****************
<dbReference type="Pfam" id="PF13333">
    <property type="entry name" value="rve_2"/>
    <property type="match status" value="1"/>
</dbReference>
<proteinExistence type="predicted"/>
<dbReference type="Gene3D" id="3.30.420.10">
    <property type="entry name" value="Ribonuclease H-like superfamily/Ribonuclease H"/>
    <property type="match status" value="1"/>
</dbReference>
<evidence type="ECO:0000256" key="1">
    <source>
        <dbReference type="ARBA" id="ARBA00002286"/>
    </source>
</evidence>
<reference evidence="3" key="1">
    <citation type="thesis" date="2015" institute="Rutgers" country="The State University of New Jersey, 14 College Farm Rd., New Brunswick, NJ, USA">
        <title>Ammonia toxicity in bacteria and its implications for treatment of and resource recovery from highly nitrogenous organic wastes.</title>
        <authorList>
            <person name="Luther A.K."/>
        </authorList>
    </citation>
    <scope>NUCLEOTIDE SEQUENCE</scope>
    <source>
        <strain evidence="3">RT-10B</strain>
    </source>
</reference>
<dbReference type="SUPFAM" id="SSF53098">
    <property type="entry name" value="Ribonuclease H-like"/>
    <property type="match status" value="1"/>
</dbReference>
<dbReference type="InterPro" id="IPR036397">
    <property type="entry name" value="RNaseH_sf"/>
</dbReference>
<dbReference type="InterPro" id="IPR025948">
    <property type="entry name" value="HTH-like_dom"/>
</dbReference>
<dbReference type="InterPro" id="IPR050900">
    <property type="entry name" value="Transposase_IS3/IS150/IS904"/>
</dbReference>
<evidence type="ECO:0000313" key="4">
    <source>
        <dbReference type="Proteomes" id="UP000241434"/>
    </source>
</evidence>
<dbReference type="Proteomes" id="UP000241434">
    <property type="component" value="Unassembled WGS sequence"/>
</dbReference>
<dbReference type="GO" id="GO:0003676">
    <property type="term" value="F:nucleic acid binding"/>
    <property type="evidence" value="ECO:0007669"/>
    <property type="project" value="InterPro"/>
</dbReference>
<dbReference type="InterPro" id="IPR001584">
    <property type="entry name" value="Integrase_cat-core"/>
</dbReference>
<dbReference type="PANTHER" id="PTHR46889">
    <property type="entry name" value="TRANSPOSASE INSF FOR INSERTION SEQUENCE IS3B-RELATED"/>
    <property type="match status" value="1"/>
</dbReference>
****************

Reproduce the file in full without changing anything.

<dbReference type="Pfam" id="PF13333">
    <property type="entry name" value="rve_2"/>
    <property type="match status" value="1"/>
</dbReference>
<proteinExistence type="predicted"/>
<dbReference type="Gene3D" id="3.30.420.10">
    <property type="entry name" value="Ribonuclease H-like superfamily/Ribonuclease H"/>
    <property type="match status" value="1"/>
</dbReference>
<evidence type="ECO:0000256" key="1">
    <source>
        <dbReference type="ARBA" id="ARBA00002286"/>
    </source>
</evidence>
<reference evidence="3" key="1">
    <citation type="thesis" date="2015" institute="Rutgers" country="The State University of New Jersey, 14 College Farm Rd., New Brunswick, NJ, USA">
        <title>Ammonia toxicity in bacteria and its implications for treatment of and resource recovery from highly nitrogenous organic wastes.</title>
        <authorList>
            <person name="Luther A.K."/>
        </authorList>
    </citation>
    <scope>NUCLEOTIDE SEQUENCE</scope>
    <source>
        <strain evidence="3">RT-10B</strain>
    </source>
</reference>
<dbReference type="SUPFAM" id="SSF53098">
    <property type="entry name" value="Ribonuclease H-like"/>
    <property type="match status" value="1"/>
</dbReference>
<dbReference type="InterPro" id="IPR036397">
    <property type="entry name" value="RNaseH_sf"/>
</dbReference>
<dbReference type="InterPro" id="IPR025948">
    <property type="entry name" value="HTH-like_dom"/>
</dbReference>
<dbReference type="InterPro" id="IPR050900">
    <property type="entry name" value="Transposase_IS3/IS150/IS904"/>
</dbReference>
<evidence type="ECO:0000313" key="4">
    <source>
        <dbReference type="Proteomes" id="UP000241434"/>
    </source>
</evidence>
<dbReference type="Proteomes" id="UP000241434">
    <property type="component" value="Unassembled WGS sequence"/>
</dbReference>
<dbReference type="GO" id="GO:0003676">
    <property type="term" value="F:nucleic acid binding"/>
    <property type="evidence" value="ECO:0007669"/>
    <property type="project" value="InterPro"/>
</dbReference>
<dbReference type="InterPro" id="IPR001584">
    <property type="entry name" value="Integrase_cat-core"/>
</dbReference>
<dbReference type="PANTHER" id="PTHR46889">
    <property type="entry name" value="TRANSPOSASE INSF FOR INSERTION SEQUENCE IS3B-RELATED"/>
    <property type="match status" value="1"/>
</dbReference>